Another important consideration is the type home you choose. Going up and down stairs becomes a challenge as we age. You might be happier living in a single-story home.
It’s fairly common for older retirees to move from a single-family home into a condominium. The reason typically given is the desire to leave yardwork and maintenance to someone else. There is nothing wrong with moving from a house to a condominium, but it needs to be given the consideration it deserves.
Living in a house, when the kitchen trashcan gets full you empty it and put it in a bigger trashcan in the garage. You can’t do that in a condominium because there’s nowhere for trash to accumulate. That means every time the kitchen trashcan gets full, you have to make a trip to the community trash compactor. It’s a long way there and probably involves a ride in an elevator and maybe even going for a drive. That means you have a trash bag in the trunk of your car, right where you put your groceries.
Speaking of groceries, that’s another challenge living in a condominium. Bringing groceries into a house is a breeze, you just make a few trips between the garage and kitchen. In a condominium, you have to schlep your groceries down a hall and up an elevator and down another hall, over and over again until you get them all in. Plus, if it’s raining outside, you have to do it while struggling with an umbrella.
If you have a dog, living in a condominium will mean more work for you. The ultimate way to live with a dog is to have a house with a doggy door and a fenced-in backyard. Your dog takes care of their business and you don’t even have to think about it. The worst way to live with a dog is to take it out on a leash every time nature calls. That’s what you'll be doing if you live a condominium. Good luck finding a piece of grass that hasn’t already been soiled by someone else’s dog.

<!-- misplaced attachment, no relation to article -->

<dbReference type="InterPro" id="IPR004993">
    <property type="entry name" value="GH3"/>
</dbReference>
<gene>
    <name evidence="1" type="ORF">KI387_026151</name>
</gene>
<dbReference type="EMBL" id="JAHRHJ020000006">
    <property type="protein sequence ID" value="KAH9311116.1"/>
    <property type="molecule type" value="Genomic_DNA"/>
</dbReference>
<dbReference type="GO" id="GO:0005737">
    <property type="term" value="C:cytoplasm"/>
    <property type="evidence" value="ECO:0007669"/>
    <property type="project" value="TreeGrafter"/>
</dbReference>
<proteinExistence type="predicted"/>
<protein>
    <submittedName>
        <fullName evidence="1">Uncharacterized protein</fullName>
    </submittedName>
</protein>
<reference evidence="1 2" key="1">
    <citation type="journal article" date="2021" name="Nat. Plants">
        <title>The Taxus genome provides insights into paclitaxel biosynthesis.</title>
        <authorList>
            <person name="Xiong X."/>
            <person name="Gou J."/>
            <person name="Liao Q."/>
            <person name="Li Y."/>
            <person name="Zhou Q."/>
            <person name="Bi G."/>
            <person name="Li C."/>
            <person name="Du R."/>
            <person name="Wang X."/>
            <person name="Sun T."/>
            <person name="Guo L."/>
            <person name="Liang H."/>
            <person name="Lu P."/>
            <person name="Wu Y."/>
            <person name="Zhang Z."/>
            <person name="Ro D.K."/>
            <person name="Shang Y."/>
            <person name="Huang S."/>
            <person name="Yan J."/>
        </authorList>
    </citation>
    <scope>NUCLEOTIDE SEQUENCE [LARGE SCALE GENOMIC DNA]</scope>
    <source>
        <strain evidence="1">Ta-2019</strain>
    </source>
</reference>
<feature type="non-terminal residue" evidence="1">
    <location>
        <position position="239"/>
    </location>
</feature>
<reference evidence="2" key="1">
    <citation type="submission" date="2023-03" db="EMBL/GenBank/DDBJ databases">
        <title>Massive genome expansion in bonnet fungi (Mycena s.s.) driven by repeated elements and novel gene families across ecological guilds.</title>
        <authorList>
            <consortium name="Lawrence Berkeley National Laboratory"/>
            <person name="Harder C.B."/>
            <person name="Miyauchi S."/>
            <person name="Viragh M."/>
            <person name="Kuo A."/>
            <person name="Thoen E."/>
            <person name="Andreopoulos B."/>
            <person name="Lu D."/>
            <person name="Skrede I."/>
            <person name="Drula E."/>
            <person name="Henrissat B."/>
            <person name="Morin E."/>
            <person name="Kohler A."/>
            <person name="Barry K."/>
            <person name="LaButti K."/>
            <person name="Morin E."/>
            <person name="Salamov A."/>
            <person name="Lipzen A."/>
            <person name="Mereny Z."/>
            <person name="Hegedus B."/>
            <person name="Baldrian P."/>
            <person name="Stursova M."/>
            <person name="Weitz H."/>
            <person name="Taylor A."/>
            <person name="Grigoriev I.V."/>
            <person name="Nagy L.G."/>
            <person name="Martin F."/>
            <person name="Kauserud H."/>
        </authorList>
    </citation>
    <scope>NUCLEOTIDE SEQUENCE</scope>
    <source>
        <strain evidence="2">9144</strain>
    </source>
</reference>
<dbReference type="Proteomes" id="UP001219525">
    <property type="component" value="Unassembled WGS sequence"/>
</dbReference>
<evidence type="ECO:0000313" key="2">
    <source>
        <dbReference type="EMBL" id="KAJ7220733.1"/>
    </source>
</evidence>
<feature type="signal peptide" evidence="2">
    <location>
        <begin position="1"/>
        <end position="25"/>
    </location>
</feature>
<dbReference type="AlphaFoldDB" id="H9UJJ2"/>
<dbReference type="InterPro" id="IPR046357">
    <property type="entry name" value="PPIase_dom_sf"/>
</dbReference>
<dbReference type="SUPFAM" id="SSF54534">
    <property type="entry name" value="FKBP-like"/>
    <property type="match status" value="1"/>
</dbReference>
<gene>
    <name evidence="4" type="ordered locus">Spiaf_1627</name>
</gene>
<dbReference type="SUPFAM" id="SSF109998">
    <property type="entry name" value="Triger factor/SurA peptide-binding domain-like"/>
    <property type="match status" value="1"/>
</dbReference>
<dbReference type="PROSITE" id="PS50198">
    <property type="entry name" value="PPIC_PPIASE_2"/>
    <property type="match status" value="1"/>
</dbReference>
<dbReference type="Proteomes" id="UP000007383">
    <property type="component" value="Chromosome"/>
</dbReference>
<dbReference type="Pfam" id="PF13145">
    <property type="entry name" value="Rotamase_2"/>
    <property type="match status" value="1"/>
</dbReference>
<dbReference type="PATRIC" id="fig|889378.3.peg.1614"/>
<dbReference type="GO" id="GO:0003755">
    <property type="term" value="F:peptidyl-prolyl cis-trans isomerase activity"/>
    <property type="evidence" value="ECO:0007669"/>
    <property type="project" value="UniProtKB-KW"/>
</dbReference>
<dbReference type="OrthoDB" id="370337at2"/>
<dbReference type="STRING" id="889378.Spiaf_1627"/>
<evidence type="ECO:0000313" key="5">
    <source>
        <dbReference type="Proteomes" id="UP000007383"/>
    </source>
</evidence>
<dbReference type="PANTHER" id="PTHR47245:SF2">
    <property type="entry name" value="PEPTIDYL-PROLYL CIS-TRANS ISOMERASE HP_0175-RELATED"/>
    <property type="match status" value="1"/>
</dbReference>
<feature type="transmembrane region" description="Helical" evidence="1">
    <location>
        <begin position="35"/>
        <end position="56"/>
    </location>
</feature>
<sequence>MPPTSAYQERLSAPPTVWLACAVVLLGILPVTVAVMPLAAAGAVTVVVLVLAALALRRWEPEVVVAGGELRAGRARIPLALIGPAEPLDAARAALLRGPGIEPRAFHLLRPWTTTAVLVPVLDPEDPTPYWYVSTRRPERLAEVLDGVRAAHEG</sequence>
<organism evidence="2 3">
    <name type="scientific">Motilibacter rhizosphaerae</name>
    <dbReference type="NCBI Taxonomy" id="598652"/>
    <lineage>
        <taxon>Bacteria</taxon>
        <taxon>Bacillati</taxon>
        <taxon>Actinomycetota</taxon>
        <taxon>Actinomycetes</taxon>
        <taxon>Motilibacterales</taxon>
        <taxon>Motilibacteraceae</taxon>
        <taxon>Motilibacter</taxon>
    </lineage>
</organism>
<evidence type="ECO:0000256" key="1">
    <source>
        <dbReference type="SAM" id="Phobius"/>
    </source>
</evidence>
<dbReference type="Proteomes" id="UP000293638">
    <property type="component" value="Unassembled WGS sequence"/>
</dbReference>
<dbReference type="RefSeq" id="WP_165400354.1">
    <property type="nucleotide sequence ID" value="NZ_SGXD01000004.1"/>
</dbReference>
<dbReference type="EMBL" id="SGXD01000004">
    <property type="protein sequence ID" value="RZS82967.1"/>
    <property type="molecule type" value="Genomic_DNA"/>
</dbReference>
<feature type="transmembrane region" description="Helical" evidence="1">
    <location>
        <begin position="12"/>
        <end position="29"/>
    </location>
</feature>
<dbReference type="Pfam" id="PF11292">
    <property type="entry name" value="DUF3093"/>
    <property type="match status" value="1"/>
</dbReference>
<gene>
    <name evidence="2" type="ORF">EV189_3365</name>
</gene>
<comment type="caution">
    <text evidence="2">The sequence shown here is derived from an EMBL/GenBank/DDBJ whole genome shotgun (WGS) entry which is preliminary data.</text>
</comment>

Owning a house requires yardwork and maintenance, but you can pay somebody to do it. That’s essentially what you are doing when you own a condominium. All condominiums come with a monthly fee and it’s a lot more than what it costs to pay someone to cut your grass. And if you get to an age where you no longer feel comfortable going up on a ladder to change a lightbulb or whatever, you can hire a handyman to do that for you, too. Don’t become narrow-minded as you age, think outside the box.
Finally, the cost of living is an important consideration. Cost of living varies greatly by locale. A house in one area of the country might be valued at $150,000 and the same house in an area like San Francisco might cost $750,000. Similarly, property taxes vary significantly from state-to-state. Some of the highest property taxes are in northeast states such as New York, New Jersey, Connecticut, Vermont and New Hampshire. Some states have high state income taxes while others have no state income tax. Websites such as Nerd Wallet are helpful in comparing the cost of living from one location to another.
As you evaluate the best places to retire, you will want to strike a balance between all of the factors we’ve outlined here. It’s not easy, but it's worth the effort to arrive at the best place for you to retire.Photo credit: Pixabay